[show abstract][hide abstract] ABSTRACT: The evidence base for improving reproductive health continues to grow. However, concerns remain that the translation of this evidence into appropriate policies is partial and slow. Little is known about the factors affecting the use of evidence by policy makers and clinicians, particularly in developing countries. The objective of this study was to examine the factors that might affect the translation of randomised controlled trial (RCT) findings into policies and practice in developing countries.
The recent publication of an important RCT on the use of magnesium sulphate to treat pre-eclampsia provided an opportunity to explore how research findings might be translated into policy. A range of research methods, including a survey, group interview and observations with RCT collaborators and a survey of WHO drug information officers, regulatory officials and obstetricians in 12 countries, were undertaken to identify barriers and facilitators to knowledge translation.
It proved difficult to obtain reliable data regarding the availability and use of commonly used drugs in many countries. The perceived barriers to implementing RCT findings regarding the use of magnesium sulphate for pre-eclampsia include drug licensing and availability; inadequate and poorly implemented clinical guidelines; and lack of political support for policy change. However, there were significant regional and national differences in the importance of specific barriers.
The policy changes needed to ensure widespread availability and use of magnesium sulphate are variable and complex. Difficulties in obtaining information on availability and use are combined with the wide range of barriers across settings, including a lack of support from policy makers. This makes it difficult to envisage any single intervention strategy that might be used to promote the uptake of research findings on magnesium sulphate into policy across the study settings. The publication of important trials may therefore not have the impacts on health care that researchers hope for.
BMC Health Services Research 02/2005; 5:68. · 1.77 Impact Factor
[show abstract][hide abstract] ABSTRACT: It has been suggested that decisions about which drugs should be reimbursed by the Norwegian National Insurance Administration (NIA) are ad hoc and made without explicit criteria for evaluating applications.
We assessed all documents that we were able to retrieve from the NIA for a sample of 31 applications to add new drugs to the drug benefit program, mainly in the 1990s. The assessment was done with respect to two questions. First, to what extent were different factors explicitly evaluated, such as treatment effects, side effects, cost-effectiveness and reimbursement costs? Second, to what extent did these factors affect the decisions that were made?
We found documents for 19 of the 31 drugs. For the 19 drugs and nine factors that we considered as potentially important in making a decision (a total of 19 x 9 = 171 possible assessments), we found a total of only eight explicit written evaluations. In 10 out of 19 cases costs to the NIA and control of these costs, or use of the drug, appeared to have an important impact on the decision that was reached.
Based on the documents to which we have had access, the NIA's evaluations have not been systematic or transparent for the vast majority of drugs.
Tidsskrift for Den norske legeforening 12/2002; 122(27):2619-23.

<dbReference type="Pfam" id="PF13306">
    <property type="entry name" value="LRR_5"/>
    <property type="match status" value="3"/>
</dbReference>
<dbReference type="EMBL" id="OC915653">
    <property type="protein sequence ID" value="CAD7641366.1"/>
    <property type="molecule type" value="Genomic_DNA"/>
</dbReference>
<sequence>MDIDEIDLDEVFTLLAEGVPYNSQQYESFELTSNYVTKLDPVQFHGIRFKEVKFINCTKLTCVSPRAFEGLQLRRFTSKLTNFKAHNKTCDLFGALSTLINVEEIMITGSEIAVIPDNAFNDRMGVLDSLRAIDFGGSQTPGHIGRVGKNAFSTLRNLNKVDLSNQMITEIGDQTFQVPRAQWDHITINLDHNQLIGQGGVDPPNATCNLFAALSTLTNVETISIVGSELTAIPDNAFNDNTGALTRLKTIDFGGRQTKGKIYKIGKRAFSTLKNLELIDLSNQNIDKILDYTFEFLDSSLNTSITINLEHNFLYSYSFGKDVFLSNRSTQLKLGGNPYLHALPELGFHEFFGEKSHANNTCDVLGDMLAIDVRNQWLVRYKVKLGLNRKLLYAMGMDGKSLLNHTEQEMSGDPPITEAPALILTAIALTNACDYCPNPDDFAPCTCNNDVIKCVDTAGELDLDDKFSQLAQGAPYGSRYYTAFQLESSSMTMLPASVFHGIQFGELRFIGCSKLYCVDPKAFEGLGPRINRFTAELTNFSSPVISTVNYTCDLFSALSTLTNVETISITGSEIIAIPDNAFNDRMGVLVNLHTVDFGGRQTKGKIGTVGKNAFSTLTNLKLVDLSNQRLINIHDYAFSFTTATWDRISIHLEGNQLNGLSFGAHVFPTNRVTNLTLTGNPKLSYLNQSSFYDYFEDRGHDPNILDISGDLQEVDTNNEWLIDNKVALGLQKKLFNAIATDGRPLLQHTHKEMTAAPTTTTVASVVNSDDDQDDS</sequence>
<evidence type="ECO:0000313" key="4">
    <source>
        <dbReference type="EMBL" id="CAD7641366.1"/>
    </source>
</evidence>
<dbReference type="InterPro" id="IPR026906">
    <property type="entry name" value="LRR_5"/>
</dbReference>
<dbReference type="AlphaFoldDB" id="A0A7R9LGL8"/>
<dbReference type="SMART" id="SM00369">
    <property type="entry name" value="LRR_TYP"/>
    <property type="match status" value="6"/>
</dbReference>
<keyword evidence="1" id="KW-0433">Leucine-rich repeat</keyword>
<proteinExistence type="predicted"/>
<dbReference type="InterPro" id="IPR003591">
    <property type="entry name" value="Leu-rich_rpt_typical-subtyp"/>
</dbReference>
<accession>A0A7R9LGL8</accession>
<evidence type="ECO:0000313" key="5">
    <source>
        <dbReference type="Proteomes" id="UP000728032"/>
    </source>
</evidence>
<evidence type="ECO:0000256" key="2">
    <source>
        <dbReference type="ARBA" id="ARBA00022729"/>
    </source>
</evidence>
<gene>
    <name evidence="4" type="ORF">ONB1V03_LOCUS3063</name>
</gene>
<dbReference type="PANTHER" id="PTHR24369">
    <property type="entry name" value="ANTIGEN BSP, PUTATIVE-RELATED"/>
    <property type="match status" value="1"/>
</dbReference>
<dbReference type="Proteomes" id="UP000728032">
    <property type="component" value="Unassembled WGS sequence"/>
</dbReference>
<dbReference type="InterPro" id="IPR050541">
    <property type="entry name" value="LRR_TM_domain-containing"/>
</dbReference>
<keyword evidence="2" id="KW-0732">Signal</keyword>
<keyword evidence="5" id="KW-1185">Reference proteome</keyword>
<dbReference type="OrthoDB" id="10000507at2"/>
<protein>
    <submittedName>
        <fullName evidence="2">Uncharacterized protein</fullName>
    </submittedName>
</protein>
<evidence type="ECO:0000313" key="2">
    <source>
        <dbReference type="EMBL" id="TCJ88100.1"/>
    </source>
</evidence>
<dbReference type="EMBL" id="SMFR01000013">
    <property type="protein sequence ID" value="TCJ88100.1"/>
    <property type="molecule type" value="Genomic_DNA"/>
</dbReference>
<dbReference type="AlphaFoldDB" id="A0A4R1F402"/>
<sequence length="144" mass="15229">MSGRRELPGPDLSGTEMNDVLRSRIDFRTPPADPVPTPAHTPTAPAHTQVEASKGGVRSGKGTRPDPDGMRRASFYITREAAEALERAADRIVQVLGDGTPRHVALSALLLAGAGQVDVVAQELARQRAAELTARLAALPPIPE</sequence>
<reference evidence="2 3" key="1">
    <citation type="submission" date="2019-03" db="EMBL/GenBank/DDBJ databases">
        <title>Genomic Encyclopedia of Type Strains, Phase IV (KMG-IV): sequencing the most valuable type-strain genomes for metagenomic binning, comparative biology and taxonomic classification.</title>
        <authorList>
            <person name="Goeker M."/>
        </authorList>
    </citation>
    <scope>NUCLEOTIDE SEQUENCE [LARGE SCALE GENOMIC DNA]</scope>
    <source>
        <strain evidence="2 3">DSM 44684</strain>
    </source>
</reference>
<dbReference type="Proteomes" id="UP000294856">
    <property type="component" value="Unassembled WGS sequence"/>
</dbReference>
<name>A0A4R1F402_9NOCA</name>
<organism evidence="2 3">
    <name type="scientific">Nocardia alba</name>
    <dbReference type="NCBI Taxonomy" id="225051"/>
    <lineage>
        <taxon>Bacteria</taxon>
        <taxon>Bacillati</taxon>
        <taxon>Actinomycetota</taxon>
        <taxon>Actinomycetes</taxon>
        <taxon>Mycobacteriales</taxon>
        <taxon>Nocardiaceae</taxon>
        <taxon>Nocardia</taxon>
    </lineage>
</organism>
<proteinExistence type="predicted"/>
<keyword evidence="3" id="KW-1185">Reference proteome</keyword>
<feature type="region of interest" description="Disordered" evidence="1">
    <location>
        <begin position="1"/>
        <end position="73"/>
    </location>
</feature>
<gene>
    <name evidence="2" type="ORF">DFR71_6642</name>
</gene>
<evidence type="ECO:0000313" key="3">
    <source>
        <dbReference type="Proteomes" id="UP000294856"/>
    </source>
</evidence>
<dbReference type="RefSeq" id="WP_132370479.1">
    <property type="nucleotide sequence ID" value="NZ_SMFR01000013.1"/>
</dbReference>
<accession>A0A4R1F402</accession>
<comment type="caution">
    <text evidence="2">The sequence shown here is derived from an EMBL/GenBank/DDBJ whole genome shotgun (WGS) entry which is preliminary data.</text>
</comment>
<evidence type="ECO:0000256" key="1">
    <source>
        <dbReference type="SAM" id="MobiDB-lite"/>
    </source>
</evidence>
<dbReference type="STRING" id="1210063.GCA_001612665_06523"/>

[show abstract][hide abstract] ABSTRACT: The empirical basis for theories and common wisdom regarding how to improve appropriate use of research evidence in policy decisions is unclear. One source of empirical evidence is interview studies with policy-makers. The aim of this systematic review was to summarise the evidence from interview studies of facilitators of, and barriers to, the use of research evidence by health policy-makers.
We searched multiple databases, including Medline, Embase, Sociofile, PsychLit, PAIS, IBSS, IPSA and HealthStar in June 2000, hand-searched key journals and personally contacted investigators. We included interview studies with health policy-makers that covered their perceptions of the use of research evidence in health policy decisions at a national, regional or organisational level. Two reviewers independently assessed the relevance of retrieved articles, described the methods of included studies and extracted data that were summarised in tables and analysed qualitatively.
We identified 24 studies that met our inclusion criteria. These studies included a total of 2041 interviews with health policy-makers. Assessments of the use of evidence were largely descriptive and qualitative, focusing on hypothetical scenarios or retrospective perceptions of the use of evidence in relation to specific cases. Perceived facilitators of, and barriers to, the use of evidence varied. The most commonly reported facilitators were personal contact (13/24), timely relevance (13/24), and the inclusion of summaries with policy recommendations (11/24). The most commonly reported barriers were absence of personal contact (11/24), lack of timeliness or relevance of research (9/24), mutual mistrust (8/24) and power and budget struggles (7/24).
Interview studies with health policy-makers provide only limited support for commonly held beliefs about facilitators of, and barriers to, their use of evidence, and raise questions about commonsense proposals for improving the use of research for policy decisions. Two-way personal communication, the most common suggestion, may improve the appropriate use of research evidence, but it might also promote selective (inappropriate) use of research evidence.
Journal of Health Services Research & Policy 11/2002; 7(4):239-44. · 1.73 Impact Factor